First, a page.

© 2024 WLRN
MIAMI | SOUTH FLORIDA
Play Live Radio
Next Up:
0:00
0:00
0:00 0:00
Available On Air Stations

Blinken is in the Middle East trying to get aid into Gaza and more hostages released

MARY LOUISE KELLY, HOST:

Eight more Israeli hostages have been freed by Hamas on this, the seventh day of a pause in the fighting in Gaza. Each day has seen hostages released in exchange for Israel freeing Palestinian detainees and prisoners. Secretary of State Antony Blinken is in the Middle East trying to keep this on track, trying to get as many hostages as possible out and more aid into Gaza.

(SOUNDBITE OF ARCHIVED RECORDING)

ANTONY BLINKEN: We want to see this process continue to move forward. We want an eighth day and beyond so that people can be returned to their families, and that applies to all hostages.

KELLY: NPR's Michele Kelemen is traveling with Blinken. She joins me now from Tel Aviv. Hi, Michele.

MICHELE KELEMEN, BYLINE: Hi, Mary Louise.

KELLY: Update us on how Blinken is doing trying to keep this pause going as long as he can. Is he succeeding?

KELEMEN: Well, these are day-by-day, even hour-by-hour negotiations. And Israel has made clear that it will resume the fight as soon as Hamas stops releasing these hostages. So far, it's released only women and children and some foreign nationals - more than 100 in total. But there are still over 100 being held. And Blinken says he's very, very focused on this.

He also says he shares Israel's goal to make sure Hamas no longer runs Gaza and can't carry out the kind of attack that it did on October 7 when it took these hostages. He says a Hamas attack on an Israeli bus stop just today underscores that point. At least three Israelis were killed, as well as the two Palestinian gunmen in that attack. And Blinken says two Americans were among those wounded there.

KELLY: So you said Israel has made clear it will resume the fight as soon as Hamas stops letting these hostages go. Is Blinken encouraging Israel to do things differently than we saw in the first several weeks of this war?

KELEMEN: He is. And that was a big focus of his meetings here. He said that there has to be a plan in place to make sure there's not a repeat of what happened in northern Gaza when there was, in his words, a massive loss of civilian life and displacement. Here he is.

(SOUNDBITE OF ARCHIVED RECORDING)

BLINKEN: We made clear the imperative that before any operations go forward in southern Gaza, that there be a clear plan in place that puts a premium on protecting civilians, as well as sustaining and building on the humanitarian assistance that's getting into Gaza. And the Israeli government agreed with that approach.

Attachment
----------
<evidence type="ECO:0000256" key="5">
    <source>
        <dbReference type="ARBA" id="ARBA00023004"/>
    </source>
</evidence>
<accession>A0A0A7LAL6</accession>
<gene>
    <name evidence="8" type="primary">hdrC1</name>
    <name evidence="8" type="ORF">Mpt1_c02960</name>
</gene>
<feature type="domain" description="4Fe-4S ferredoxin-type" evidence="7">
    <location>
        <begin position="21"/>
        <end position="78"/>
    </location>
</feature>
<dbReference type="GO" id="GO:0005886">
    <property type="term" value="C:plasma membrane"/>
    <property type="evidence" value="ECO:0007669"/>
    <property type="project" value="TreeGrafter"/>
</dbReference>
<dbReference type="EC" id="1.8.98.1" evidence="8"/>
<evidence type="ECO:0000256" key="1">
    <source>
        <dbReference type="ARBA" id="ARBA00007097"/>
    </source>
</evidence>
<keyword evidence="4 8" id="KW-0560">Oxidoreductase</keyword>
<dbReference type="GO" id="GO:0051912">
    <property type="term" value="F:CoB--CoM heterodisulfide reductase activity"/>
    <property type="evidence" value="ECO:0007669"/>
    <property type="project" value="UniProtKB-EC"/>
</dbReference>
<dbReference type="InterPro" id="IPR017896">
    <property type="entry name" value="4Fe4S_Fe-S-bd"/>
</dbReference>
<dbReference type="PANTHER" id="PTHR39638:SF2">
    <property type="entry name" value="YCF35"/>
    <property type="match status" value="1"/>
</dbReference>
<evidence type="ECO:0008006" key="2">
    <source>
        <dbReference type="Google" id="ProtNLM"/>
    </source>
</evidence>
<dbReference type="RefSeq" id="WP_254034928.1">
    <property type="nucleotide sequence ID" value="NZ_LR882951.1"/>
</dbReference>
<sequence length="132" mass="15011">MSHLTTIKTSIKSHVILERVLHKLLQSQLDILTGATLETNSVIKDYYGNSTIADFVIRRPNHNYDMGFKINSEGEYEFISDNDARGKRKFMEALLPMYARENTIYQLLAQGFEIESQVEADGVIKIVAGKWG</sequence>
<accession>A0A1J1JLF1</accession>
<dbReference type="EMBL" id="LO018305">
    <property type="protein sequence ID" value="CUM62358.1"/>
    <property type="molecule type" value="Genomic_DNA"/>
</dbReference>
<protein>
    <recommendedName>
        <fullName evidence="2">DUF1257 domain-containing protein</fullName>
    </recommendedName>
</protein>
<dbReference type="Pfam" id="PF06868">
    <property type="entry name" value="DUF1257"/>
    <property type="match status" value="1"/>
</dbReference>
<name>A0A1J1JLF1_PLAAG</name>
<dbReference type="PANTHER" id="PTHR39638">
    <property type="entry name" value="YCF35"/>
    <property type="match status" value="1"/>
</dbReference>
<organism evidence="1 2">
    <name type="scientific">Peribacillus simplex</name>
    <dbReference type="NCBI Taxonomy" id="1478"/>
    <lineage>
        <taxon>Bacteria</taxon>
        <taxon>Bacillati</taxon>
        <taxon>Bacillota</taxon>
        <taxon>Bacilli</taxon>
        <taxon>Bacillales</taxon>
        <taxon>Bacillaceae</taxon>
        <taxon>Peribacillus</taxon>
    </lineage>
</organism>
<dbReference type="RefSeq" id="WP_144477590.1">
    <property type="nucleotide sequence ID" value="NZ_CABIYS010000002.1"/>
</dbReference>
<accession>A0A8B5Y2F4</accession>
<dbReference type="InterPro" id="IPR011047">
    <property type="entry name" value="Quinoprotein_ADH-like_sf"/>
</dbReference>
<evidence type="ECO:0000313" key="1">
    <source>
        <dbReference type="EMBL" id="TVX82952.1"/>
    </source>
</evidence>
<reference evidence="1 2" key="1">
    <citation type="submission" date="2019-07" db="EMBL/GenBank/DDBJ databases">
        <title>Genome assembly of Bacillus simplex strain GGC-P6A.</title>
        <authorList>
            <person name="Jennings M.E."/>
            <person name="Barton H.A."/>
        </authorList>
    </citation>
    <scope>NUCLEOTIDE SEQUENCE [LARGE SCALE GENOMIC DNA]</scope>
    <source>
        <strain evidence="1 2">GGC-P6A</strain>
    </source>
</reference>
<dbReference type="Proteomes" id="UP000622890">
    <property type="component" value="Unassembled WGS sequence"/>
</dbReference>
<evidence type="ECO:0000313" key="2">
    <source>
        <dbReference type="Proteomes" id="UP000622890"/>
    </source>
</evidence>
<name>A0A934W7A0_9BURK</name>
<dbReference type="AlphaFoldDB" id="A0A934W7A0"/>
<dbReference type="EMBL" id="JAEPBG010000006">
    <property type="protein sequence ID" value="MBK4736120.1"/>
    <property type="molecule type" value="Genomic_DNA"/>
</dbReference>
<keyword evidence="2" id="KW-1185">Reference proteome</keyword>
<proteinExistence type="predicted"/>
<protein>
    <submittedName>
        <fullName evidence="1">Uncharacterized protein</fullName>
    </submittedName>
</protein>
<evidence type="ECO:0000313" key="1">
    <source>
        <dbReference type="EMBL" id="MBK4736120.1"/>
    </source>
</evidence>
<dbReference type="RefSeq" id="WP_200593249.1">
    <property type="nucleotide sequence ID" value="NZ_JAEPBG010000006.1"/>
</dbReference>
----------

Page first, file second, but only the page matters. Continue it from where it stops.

KELEMEN: He didn't really go into details about the Israeli planning, but he said the U.S. wants to make sure Israel designates areas in southern and central Gaza where Palestinian civilians can be safe. He says Israel also needs to avoid damaging hospitals, power stations and water facilities - you know, that critical infrastructure in Gaza. And he said he thinks the Israelis can do that and still meet their military objectives.

KELLY: Apart from Gaza, there has also been violence recently in the occupied West Bank. I know Blinken went to the West Bank today. What was his message?

KELEMEN: Yeah, he met with the Palestinian Authority president in Ramallah, and he talked about aid to Gaza and what could come next in Gaza. But he also did talk about the violence in the West Bank. Blinken has been calling on Israel to take steps to prevent Israeli settlers from attacking Palestinians and forcing Palestinians off their land. He said the U.S. could deny visas to Israeli extremists. That's something the U.S. has been considering for a while now but hasn't taken that step.

KELLY: NPR's Michele Kelemen in Tel Aviv tonight. She's traveling with the secretary of state. Thanks, Michele.

KELEMEN: Thank you. Transcript provided by NPR, Copyright NPR.

NPR transcripts are created on a rush deadline by an NPR contractor. This text may not be in its final form and may be updated or revised in the future. Accuracy and availability may vary. The authoritative record of NPR’s programming is the audio record.

Michele Kelemen has been with NPR for two decades, starting as NPR's Moscow bureau chief and now covering the State Department and Washington's diplomatic corps. Her reports can be heard on all NPR News programs, including Morning Edition and All Things Considered.
More On This Topic